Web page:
What happened to breeding dogs for what they were originally created for, and I am heart stricken by the changes that have occurred over time due to an ‘ideal’ for what’s attractive, showy and sells.  Granted few Afghans are hunting in the desert any more, don’t know many Bulldogs who really mess with bulls these days, and when was the last time a Wolfhound really chased down a wolf?  But I still get rather uptight when I see deep wrinkly faces on pugs – wrinkles that must be wiped every day to prevent bacterial infections. We know that Bulldogs and other brachycephalic dogs can’t handle the heat or shouldn’t get too excited because they can’t cool down fast enough and could perish.  Most large headed dogs can’t even give birth on their own so they have to have a C-section.  There are Cavaliers who have a genetic weakness that results in luxating patellas and Rhodesians who have an inherent, sometimes deadly flaw in the very trait that makes them a Ridgeback. The list is really limitless and just about every breed has a problem, but some of them are so foolish and can be prevented with thoughtful breeding.

If you watch the wonderful PBS special on pure bred dogs we think you would agree.  The British Kennel Club has even threatened the German Shepherd Club to correct their breed’s structural flaws or they will be booted out of the National Club.  They seem ready to duel over the issue.  Yet if you look at a great number of German Shepherds in the world their slanted gait is so exaggerated that the dogs appear crippled.   We had one poor gentleman come to us for training and his dogs  (from a reputable breeder) had such horrible back ends that we didn’t want to ask anything of them for fear they might injure themselves.  It was tragic.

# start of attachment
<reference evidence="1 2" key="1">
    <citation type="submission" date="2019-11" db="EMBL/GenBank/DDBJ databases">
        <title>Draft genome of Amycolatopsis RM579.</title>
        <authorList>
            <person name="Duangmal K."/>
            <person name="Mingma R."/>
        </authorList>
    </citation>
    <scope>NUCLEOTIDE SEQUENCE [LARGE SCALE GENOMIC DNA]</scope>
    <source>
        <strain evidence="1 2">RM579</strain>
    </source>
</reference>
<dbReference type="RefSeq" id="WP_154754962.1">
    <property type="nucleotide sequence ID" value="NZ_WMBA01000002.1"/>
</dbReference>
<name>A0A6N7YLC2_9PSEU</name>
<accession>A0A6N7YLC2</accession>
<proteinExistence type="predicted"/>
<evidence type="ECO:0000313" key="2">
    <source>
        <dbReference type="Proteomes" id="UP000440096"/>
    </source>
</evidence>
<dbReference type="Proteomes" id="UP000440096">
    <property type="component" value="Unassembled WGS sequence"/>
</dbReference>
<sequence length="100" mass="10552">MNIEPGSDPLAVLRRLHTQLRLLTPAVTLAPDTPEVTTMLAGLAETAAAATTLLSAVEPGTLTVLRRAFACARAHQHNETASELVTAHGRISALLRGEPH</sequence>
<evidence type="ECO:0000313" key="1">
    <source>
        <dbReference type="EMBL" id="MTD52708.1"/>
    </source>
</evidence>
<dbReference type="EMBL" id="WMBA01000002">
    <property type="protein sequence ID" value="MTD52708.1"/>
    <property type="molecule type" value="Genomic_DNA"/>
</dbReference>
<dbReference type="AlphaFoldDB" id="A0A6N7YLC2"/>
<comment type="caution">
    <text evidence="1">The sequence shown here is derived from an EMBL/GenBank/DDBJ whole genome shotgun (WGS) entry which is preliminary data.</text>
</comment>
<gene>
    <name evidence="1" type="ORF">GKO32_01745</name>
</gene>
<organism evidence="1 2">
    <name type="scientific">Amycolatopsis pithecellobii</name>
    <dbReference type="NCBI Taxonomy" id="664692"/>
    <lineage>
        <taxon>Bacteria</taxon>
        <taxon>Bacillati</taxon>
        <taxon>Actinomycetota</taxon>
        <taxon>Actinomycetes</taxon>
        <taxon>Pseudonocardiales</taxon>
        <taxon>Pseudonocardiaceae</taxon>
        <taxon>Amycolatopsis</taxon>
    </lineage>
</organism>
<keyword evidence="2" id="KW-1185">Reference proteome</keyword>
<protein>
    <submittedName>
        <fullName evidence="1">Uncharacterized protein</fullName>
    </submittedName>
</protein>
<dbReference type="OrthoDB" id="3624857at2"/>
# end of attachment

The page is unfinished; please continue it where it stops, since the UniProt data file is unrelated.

Did you know that of all the hundreds of Pugs in the UK , their genetic makeup basically makes them clones of 50 pugs?  They have been so closely bred that they are all little clones of each other.  The show explains that such a statistic would place them on the endangered species list if they could be listed as such.  Yet there are bucket loads of them.  How have we let this happen?

There was a group of ladies who are involved with showing/breeding Cavaliers and they knew that a grand champion had a serious genetic flaw that it was passing to all of his offspring, yet when they were confronted they became confrontational, or simply walked away refusing to face what they knew was immoral.  I was astounded at their lack of concern for the very breed they said they treasured.  It blows my mind that people in today’s society can still be so out of balance with what is morally correct.